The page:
@Daniel: Hamilton's pole position was a 1:25.232 on medium tyres. Rosberg's time was on the softs and roughly 2.5s quicker.
@bb: I've never tried using one for that purpose
@mfbull: The compound you mean? Or the construction?
@mfbull: I'm not entirely sure about that, but essentially there is a chemical reaction as it heats up and that creates the grip. Heat them up too much and they overcook. There is a difference between wear and and degradation though. Wear is the physical loss of the tyre rubber as it gets left on the track or comes off in marbles, degradation is more down to the changing state of the compound.
@Patric: Renault has only brought its latest performance upgrades this week, so I think it's a bit early to be guessing. My understanding was that they were trying to cut the deficit from around 80bhp last year to 40bhp this year, but it's all guesswork at this stage.
@mfbull: Sometimes when the tyres cool down again the grip comes back, which is why you see them back off between hot laps. In races they often suffer from graining, when the rubber on the tyre surface rolls into little balls and reduces grip. However, they can sometimes come through those graining phases and get a clean surface once more, offering more grip.
@Chirag: The Sauber's time was more about the super-soft tyres than the engine, in my opinion. Interestingly, Ferrari is the only one of the three engine manufacturers from last year that has talked about saving tokens for later developments. Renault and Mercedes intend to spend big for the first race, so we might see Ferrari come stronger as the year progresses.
@mfbull: It's also about conditioning the tyre. Bringing it in so it continues to offer grip over time. A lot of that is down to the set-up and car's qualities, and to a lesser extent the driving style too.
Button hits 100 laps in the McLaren MP4-30 today. Before today the car had completed 209 laps over nine days. Looks like progress.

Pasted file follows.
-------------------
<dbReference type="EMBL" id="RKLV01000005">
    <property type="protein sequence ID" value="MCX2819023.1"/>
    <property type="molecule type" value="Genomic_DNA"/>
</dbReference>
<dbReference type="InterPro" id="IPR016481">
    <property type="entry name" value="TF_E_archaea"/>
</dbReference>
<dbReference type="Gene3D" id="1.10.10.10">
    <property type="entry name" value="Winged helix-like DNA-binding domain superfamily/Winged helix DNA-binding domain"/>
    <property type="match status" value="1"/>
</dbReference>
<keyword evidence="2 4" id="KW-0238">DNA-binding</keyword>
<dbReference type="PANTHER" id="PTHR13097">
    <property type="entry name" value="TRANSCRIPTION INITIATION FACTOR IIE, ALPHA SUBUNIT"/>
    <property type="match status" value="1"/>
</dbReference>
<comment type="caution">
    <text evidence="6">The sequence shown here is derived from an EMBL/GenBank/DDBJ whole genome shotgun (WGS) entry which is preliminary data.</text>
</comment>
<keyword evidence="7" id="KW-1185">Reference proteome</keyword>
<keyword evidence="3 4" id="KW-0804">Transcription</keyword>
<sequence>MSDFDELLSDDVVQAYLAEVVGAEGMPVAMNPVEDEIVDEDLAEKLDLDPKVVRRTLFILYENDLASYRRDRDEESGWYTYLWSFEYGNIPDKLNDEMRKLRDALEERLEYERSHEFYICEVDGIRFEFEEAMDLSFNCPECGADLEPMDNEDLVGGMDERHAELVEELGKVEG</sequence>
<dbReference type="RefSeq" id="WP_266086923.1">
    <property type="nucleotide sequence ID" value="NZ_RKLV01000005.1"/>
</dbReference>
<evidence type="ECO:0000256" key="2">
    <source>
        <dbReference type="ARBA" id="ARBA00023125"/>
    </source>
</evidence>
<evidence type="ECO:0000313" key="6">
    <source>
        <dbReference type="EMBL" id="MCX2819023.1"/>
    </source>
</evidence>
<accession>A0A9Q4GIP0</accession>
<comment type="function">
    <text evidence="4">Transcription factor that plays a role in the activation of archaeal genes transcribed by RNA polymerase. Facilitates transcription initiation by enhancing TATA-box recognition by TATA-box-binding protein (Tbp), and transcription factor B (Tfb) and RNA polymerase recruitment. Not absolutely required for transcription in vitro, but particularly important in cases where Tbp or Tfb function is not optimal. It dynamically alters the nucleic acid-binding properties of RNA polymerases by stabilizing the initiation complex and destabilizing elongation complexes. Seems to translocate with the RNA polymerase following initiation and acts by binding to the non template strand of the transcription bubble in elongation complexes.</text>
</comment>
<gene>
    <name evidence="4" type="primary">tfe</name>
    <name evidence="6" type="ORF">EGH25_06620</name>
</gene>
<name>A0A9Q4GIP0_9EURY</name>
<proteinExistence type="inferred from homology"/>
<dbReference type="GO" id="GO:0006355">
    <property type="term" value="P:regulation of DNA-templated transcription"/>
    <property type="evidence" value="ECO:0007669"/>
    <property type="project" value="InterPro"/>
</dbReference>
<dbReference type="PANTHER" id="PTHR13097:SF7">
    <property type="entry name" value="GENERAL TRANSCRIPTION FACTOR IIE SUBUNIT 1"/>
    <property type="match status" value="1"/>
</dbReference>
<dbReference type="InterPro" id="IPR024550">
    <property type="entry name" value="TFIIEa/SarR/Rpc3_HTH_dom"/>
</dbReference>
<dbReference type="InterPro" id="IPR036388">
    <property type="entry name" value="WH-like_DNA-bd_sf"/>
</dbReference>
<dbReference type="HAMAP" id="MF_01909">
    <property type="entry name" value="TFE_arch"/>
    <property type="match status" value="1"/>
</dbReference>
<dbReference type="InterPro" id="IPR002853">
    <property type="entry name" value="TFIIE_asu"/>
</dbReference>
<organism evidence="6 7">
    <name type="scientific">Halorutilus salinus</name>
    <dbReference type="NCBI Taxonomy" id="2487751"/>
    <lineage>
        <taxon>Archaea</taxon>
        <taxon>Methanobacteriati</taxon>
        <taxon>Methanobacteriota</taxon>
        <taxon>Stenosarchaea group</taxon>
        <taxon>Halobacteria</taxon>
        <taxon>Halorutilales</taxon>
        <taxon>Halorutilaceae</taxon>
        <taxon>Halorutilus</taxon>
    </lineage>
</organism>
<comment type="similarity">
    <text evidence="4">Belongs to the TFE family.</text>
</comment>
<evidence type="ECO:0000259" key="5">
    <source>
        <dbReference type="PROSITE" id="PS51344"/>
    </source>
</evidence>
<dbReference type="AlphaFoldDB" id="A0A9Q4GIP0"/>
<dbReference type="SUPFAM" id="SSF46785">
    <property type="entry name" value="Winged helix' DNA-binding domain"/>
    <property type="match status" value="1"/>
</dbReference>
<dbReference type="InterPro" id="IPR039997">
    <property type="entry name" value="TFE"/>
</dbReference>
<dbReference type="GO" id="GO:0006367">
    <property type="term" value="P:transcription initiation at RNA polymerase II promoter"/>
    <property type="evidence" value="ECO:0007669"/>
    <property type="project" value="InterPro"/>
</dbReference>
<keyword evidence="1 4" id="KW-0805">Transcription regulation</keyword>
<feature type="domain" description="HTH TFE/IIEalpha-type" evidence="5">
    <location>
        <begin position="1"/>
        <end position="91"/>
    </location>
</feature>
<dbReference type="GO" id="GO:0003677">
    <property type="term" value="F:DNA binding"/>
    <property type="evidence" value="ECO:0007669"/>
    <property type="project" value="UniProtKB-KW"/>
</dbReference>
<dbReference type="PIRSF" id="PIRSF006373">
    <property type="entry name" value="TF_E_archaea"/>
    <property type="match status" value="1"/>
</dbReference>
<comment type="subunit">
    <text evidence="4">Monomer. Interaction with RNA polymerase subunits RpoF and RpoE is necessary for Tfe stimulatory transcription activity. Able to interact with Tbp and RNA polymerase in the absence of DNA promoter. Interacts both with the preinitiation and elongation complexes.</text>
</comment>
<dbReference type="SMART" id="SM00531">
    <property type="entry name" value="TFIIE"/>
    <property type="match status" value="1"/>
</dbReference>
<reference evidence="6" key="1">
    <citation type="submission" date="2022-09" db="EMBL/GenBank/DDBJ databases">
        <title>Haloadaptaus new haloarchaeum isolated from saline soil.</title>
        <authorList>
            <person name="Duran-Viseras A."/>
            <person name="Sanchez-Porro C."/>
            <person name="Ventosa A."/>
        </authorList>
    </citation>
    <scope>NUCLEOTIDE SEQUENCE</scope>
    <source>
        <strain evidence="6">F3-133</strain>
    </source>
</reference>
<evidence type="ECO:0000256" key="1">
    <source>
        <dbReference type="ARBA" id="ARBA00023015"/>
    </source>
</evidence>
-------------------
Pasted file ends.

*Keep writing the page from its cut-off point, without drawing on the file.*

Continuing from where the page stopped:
@MarieClaude: Thanks for the update. Makes sense as that's the day after the final day of testing.
Just as we start to praise McLaren, Button stops on track and causes a red flag.
@TheGhoul: My understanding is they can miss three races and still be eligible for prize money. So that would mean turning up in Bahrain. However, that's for the prize money and I believe their duty-bound to the FIA to turn up at every race.
@xxx: If the car is running smoothly they will start to look more intently at performance and set-up. But considering where they were a day ago, another three days like today will seem like a bonus.
It looks like the McLaren has stopped between Turns 7 and 8.
@V.L.Efranov: The team intends to make Australia. The big question is whether they will have two cars ready before they are due to be airfreighted on March 6 and whether they can build a car that is in "full compliance with the 2015 regulations", which is a proviso the FIA has released today. So that means crash testing a new 2015 nose and side and rear crash structures in time for the first race.
@TR: There is the 107% rule so if they are too slow they will not be allowed to qualify for the race. However, slow cars can be dealt with in motor racing - just look at WEC and the mix of LMP1, LMP2 and GT-Pro and GT-Am cars.